Multi-objective process optimisation of beer fermentation via dynamic simulation

Alistair Rodman, Dimitrios Gerogiorgis

Research output: Contribution to journalArticlepeer-review

Abstract / Description of output

Fermentation is an essential step in beer brewing: when yeast is added to hopped wort, sugars released from the grain during germination are fermented into ethanol and higher alcohols. To study, simulate and optimise the beer fermentation process, accurate models of the chemical system are required for dynamic simulation of key component concentrations. Since the entire beer production process is a highly complex series of chemical reactions with the presence of over 600 species, many of the specific interactions are not quantitatively understood, a comprehensive dynamic model is impractical.

This paper presents a computational implementation of a detailed model describing an industrial beer fermentation process, which is used to simulate published temperature manipulations and compare results with those obtained following the protocol currently in place at WEST Beer brewery (Glasgow, Scotland, UK). A trade-off between design objectives has been identified, making determination of a single optimal scenario challenging. A Simulated Annealing (SA) algorithm has been developed in order to pursue stochastic optimisation of the fermentor temperature manipulation profile, on the basis of generating an enormous set of plausible manipulations which adhere to suitable operability constraints at an appropriate level of temporal domain discretisation. The objective function considers ethanol maximisation as well as batch time minimisation (with variable weight allocation), and explicit constraints on diacetyl and ethyl acetate concentrations. Promising temperature manipulations have been determined, allowing for batch time reductions of as high as 15 hours: this represents a substantial decrease in production cycle time, and is thus expected to improve annual plant throughput and profitability, without any discernible effect on flavour.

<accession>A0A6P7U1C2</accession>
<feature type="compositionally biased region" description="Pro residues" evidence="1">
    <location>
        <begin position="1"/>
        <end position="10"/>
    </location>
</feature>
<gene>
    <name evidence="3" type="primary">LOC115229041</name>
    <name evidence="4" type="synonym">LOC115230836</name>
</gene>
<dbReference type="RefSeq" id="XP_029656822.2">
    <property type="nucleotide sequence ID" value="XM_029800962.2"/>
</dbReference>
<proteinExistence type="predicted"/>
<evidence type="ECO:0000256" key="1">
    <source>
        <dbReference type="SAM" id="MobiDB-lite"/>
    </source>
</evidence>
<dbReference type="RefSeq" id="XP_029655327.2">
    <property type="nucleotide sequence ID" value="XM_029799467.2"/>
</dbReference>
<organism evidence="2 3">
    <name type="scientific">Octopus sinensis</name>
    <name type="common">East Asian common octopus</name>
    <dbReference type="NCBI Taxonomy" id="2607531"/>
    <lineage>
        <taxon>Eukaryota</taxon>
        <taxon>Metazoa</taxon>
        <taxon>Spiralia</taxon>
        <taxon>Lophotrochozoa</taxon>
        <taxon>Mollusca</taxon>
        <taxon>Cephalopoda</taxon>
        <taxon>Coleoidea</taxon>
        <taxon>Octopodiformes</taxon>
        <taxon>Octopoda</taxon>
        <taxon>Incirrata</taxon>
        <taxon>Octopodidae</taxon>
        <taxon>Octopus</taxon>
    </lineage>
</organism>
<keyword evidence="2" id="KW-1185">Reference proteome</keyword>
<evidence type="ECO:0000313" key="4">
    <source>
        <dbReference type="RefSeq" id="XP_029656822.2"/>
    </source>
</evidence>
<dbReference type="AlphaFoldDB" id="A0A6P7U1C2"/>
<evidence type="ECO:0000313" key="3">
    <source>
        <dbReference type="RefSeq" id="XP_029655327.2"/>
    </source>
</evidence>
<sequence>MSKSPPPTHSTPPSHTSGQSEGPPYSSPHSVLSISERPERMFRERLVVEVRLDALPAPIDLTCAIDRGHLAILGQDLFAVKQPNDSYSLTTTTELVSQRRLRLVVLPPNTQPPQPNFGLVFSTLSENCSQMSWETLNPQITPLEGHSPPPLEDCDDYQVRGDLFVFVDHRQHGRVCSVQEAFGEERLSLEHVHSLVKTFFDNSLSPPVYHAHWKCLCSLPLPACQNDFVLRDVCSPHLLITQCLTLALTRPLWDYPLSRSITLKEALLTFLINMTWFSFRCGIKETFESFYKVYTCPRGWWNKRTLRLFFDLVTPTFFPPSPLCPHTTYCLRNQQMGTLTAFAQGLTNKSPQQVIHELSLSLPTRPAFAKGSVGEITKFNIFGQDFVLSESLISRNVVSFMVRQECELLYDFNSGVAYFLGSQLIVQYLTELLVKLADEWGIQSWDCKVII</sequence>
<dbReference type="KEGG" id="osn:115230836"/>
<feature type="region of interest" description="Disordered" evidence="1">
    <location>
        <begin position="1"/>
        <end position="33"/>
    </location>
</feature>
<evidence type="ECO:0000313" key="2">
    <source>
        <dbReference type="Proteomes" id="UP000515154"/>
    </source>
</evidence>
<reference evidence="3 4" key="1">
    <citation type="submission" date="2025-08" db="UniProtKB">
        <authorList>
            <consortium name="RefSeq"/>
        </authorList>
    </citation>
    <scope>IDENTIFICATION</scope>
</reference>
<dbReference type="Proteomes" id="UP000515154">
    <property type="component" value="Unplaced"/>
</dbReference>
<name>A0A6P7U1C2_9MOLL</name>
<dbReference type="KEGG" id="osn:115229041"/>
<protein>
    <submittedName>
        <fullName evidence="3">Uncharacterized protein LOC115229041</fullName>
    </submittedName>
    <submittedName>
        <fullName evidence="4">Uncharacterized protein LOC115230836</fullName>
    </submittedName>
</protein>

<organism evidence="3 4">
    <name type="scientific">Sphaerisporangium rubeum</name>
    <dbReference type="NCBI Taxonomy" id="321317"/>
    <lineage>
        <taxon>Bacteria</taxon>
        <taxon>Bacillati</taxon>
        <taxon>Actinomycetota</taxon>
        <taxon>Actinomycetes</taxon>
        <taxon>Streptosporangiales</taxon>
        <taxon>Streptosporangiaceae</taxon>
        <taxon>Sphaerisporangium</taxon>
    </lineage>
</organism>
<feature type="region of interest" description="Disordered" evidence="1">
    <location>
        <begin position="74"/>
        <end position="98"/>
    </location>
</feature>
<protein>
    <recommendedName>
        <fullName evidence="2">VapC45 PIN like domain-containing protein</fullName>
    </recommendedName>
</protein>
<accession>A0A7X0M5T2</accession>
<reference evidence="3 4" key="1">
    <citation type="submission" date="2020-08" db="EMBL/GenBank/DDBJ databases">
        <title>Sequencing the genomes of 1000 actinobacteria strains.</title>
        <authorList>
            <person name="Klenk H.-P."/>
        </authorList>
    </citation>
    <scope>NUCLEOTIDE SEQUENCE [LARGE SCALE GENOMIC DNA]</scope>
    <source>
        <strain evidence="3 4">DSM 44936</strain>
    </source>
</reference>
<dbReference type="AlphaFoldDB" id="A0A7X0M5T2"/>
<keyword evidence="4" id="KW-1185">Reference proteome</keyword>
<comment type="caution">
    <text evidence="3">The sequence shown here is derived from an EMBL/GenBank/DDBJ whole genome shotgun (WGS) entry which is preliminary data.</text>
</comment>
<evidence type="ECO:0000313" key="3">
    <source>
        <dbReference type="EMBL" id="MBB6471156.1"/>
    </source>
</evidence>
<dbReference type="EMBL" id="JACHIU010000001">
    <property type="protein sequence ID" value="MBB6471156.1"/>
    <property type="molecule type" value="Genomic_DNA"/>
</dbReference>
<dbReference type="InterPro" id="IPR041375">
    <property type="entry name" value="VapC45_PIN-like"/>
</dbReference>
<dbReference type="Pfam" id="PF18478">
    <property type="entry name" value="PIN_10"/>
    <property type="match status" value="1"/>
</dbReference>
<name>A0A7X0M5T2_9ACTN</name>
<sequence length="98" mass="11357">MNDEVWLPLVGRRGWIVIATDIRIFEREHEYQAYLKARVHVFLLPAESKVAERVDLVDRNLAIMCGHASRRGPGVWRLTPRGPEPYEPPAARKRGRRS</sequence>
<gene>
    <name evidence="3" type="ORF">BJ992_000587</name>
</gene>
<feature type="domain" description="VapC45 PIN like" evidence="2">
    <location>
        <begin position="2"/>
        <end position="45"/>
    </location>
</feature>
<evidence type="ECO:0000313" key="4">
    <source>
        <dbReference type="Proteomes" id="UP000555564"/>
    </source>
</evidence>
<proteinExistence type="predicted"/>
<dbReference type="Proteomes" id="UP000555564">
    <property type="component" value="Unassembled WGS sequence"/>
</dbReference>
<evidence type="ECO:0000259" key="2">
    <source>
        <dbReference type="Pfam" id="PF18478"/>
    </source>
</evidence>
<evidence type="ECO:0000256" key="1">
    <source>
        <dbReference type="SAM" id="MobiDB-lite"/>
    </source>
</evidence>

Original languageEnglish
JournalFood and Bioproducts Processing
Early online date13 Apr 2016
Publication statusPublished - 1 Oct 2016


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